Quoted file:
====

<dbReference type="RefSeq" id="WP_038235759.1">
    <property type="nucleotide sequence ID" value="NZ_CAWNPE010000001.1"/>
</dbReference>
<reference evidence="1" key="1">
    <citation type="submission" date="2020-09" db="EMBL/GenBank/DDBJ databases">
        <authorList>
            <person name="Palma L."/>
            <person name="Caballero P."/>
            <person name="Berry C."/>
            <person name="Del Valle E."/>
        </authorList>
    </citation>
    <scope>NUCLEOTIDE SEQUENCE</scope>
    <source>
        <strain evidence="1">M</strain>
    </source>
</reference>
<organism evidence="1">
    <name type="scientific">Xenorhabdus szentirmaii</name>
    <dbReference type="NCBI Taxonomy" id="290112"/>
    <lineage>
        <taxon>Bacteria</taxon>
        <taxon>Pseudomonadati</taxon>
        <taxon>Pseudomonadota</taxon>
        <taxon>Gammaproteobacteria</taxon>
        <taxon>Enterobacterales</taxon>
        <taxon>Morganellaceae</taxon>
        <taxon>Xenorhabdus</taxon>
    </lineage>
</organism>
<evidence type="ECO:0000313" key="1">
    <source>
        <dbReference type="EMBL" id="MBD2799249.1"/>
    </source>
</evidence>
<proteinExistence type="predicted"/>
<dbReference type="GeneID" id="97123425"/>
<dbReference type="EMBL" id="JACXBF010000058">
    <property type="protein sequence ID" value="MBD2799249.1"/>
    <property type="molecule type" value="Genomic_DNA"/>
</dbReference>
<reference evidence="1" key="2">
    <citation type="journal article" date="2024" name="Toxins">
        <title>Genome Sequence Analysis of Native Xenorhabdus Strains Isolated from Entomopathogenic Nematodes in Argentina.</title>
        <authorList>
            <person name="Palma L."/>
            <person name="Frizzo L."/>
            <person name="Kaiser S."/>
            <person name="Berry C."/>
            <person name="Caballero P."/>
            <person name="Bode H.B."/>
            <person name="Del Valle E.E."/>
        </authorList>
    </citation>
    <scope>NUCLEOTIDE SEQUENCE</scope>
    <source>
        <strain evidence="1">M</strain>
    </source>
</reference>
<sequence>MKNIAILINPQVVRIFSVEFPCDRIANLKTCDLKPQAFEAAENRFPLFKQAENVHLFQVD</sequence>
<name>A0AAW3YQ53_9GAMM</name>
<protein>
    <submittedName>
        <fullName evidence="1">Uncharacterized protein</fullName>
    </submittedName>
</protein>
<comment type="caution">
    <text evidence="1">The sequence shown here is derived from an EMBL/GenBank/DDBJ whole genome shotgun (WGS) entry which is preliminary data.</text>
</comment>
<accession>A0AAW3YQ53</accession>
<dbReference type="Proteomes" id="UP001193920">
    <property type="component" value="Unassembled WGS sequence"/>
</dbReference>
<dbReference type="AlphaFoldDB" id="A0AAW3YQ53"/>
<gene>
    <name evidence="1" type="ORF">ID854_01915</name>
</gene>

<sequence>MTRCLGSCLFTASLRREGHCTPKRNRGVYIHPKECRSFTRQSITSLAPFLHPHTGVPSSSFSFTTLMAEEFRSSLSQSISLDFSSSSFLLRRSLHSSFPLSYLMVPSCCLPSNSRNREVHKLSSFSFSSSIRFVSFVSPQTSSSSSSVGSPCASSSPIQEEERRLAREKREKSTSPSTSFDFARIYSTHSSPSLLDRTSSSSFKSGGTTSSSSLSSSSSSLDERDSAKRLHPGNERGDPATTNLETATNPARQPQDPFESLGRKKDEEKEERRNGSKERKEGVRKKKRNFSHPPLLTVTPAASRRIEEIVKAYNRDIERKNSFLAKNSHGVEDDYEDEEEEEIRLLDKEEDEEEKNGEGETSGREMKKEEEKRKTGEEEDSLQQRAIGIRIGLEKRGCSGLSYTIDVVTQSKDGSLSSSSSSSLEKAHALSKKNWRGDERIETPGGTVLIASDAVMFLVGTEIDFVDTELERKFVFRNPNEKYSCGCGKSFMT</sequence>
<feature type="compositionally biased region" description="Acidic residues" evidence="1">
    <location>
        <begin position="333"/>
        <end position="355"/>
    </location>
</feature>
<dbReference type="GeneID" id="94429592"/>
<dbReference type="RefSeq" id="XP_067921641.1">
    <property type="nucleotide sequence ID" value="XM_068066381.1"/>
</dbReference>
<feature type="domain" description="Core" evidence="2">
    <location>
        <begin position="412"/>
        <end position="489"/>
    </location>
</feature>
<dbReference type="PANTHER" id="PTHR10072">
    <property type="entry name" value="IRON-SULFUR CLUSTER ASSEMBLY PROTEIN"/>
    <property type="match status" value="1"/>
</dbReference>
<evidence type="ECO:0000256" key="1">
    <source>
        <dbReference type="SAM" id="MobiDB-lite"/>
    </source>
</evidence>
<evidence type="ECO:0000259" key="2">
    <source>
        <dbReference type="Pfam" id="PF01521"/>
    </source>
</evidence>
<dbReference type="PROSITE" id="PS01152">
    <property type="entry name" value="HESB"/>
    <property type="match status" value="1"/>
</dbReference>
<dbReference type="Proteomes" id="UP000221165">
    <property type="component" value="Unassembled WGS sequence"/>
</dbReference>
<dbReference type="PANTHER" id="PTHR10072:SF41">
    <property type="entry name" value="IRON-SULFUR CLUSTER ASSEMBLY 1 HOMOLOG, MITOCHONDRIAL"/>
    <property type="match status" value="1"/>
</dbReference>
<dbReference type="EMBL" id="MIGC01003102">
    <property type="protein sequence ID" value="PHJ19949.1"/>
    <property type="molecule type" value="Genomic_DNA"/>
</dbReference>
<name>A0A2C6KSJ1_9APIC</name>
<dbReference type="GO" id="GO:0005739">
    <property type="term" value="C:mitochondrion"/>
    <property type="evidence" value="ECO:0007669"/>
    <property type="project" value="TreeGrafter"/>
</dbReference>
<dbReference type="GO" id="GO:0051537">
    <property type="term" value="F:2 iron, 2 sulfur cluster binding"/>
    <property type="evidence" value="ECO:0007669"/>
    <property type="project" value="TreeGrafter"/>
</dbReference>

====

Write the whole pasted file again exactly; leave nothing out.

<dbReference type="RefSeq" id="WP_038235759.1">
    <property type="nucleotide sequence ID" value="NZ_CAWNPE010000001.1"/>
</dbReference>
<reference evidence="1" key="1">
    <citation type="submission" date="2020-09" db="EMBL/GenBank/DDBJ databases">
        <authorList>
            <person name="Palma L."/>
            <person name="Caballero P."/>
            <person name="Berry C."/>
            <person name="Del Valle E."/>
        </authorList>
    </citation>
    <scope>NUCLEOTIDE SEQUENCE</scope>
    <source>
        <strain evidence="1">M</strain>
    </source>
</reference>
<organism evidence="1">
    <name type="scientific">Xenorhabdus szentirmaii</name>
    <dbReference type="NCBI Taxonomy" id="290112"/>
    <lineage>
        <taxon>Bacteria</taxon>
        <taxon>Pseudomonadati</taxon>
        <taxon>Pseudomonadota</taxon>
        <taxon>Gammaproteobacteria</taxon>
        <taxon>Enterobacterales</taxon>
        <taxon>Morganellaceae</taxon>
        <taxon>Xenorhabdus</taxon>
    </lineage>
</organism>
<evidence type="ECO:0000313" key="1">
    <source>
        <dbReference type="EMBL" id="MBD2799249.1"/>
    </source>
</evidence>
<proteinExistence type="predicted"/>
<dbReference type="GeneID" id="97123425"/>
<dbReference type="EMBL" id="JACXBF010000058">
    <property type="protein sequence ID" value="MBD2799249.1"/>
    <property type="molecule type" value="Genomic_DNA"/>
</dbReference>
<reference evidence="1" key="2">
    <citation type="journal article" date="2024" name="Toxins">
        <title>Genome Sequence Analysis of Native Xenorhabdus Strains Isolated from Entomopathogenic Nematodes in Argentina.</title>
        <authorList>
            <person name="Palma L."/>
            <person name="Frizzo L."/>
            <person name="Kaiser S."/>
            <person name="Berry C."/>
            <person name="Caballero P."/>
            <person name="Bode H.B."/>
            <person name="Del Valle E.E."/>
        </authorList>
    </citation>
    <scope>NUCLEOTIDE SEQUENCE</scope>
    <source>
        <strain evidence="1">M</strain>
    </source>
</reference>
<sequence>MKNIAILINPQVVRIFSVEFPCDRIANLKTCDLKPQAFEAAENRFPLFKQAENVHLFQVD</sequence>
<name>A0AAW3YQ53_9GAMM</name>
<protein>
    <submittedName>
        <fullName evidence="1">Uncharacterized protein</fullName>
    </submittedName>
</protein>
<comment type="caution">
    <text evidence="1">The sequence shown here is derived from an EMBL/GenBank/DDBJ whole genome shotgun (WGS) entry which is preliminary data.</text>
</comment>
<accession>A0AAW3YQ53</accession>
<dbReference type="Proteomes" id="UP001193920">
    <property type="component" value="Unassembled WGS sequence"/>
</dbReference>
<dbReference type="AlphaFoldDB" id="A0AAW3YQ53"/>
<gene>
    <name evidence="1" type="ORF">ID854_01915</name>
</gene>

<sequence>MTRCLGSCLFTASLRREGHCTPKRNRGVYIHPKECRSFTRQSITSLAPFLHPHTGVPSSSFSFTTLMAEEFRSSLSQSISLDFSSSSFLLRRSLHSSFPLSYLMVPSCCLPSNSRNREVHKLSSFSFSSSIRFVSFVSPQTSSSSSSVGSPCASSSPIQEEERRLAREKREKSTSPSTSFDFARIYSTHSSPSLLDRTSSSSFKSGGTTSSSSLSSSSSSLDERDSAKRLHPGNERGDPATTNLETATNPARQPQDPFESLGRKKDEEKEERRNGSKERKEGVRKKKRNFSHPPLLTVTPAASRRIEEIVKAYNRDIERKNSFLAKNSHGVEDDYEDEEEEEIRLLDKEEDEEEKNGEGETSGREMKKEEEKRKTGEEEDSLQQRAIGIRIGLEKRGCSGLSYTIDVVTQSKDGSLSSSSSSSLEKAHALSKKNWRGDERIETPGGTVLIASDAVMFLVGTEIDFVDTELERKFVFRNPNEKYSCGCGKSFMT</sequence>
<feature type="compositionally biased region" description="Acidic residues" evidence="1">
    <location>
        <begin position="333"/>
        <end position="355"/>
    </location>
</feature>
<dbReference type="GeneID" id="94429592"/>
<dbReference type="RefSeq" id="XP_067921641.1">
    <property type="nucleotide sequence ID" value="XM_068066381.1"/>
</dbReference>
<feature type="domain" description="Core" evidence="2">
    <location>
        <begin position="412"/>
        <end position="489"/>
    </location>
</feature>
<dbReference type="PANTHER" id="PTHR10072">
    <property type="entry name" value="IRON-SULFUR CLUSTER ASSEMBLY PROTEIN"/>
    <property type="match status" value="1"/>
</dbReference>
<evidence type="ECO:0000256" key="1">
    <source>
        <dbReference type="SAM" id="MobiDB-lite"/>
    </source>
</evidence>
<evidence type="ECO:0000259" key="2">
    <source>
        <dbReference type="Pfam" id="PF01521"/>
    </source>
</evidence>
<dbReference type="PROSITE" id="PS01152">
    <property type="entry name" value="HESB"/>
    <property type="match status" value="1"/>
</dbReference>
<dbReference type="Proteomes" id="UP000221165">
    <property type="component" value="Unassembled WGS sequence"/>
</dbReference>
<dbReference type="PANTHER" id="PTHR10072:SF41">
    <property type="entry name" value="IRON-SULFUR CLUSTER ASSEMBLY 1 HOMOLOG, MITOCHONDRIAL"/>
    <property type="match status" value="1"/>
</dbReference>
<dbReference type="EMBL" id="MIGC01003102">
    <property type="protein sequence ID" value="PHJ19949.1"/>
    <property type="molecule type" value="Genomic_DNA"/>
</dbReference>
<name>A0A2C6KSJ1_9APIC</name>
<dbReference type="GO" id="GO:0005739">
    <property type="term" value="C:mitochondrion"/>
    <property type="evidence" value="ECO:0007669"/>
    <property type="project" value="TreeGrafter"/>
</dbReference>
<dbReference type="GO" id="GO:0051537">
    <property type="term" value="F:2 iron, 2 sulfur cluster binding"/>
    <property type="evidence" value="ECO:0007669"/>
    <property type="project" value="TreeGrafter"/>
</dbReference>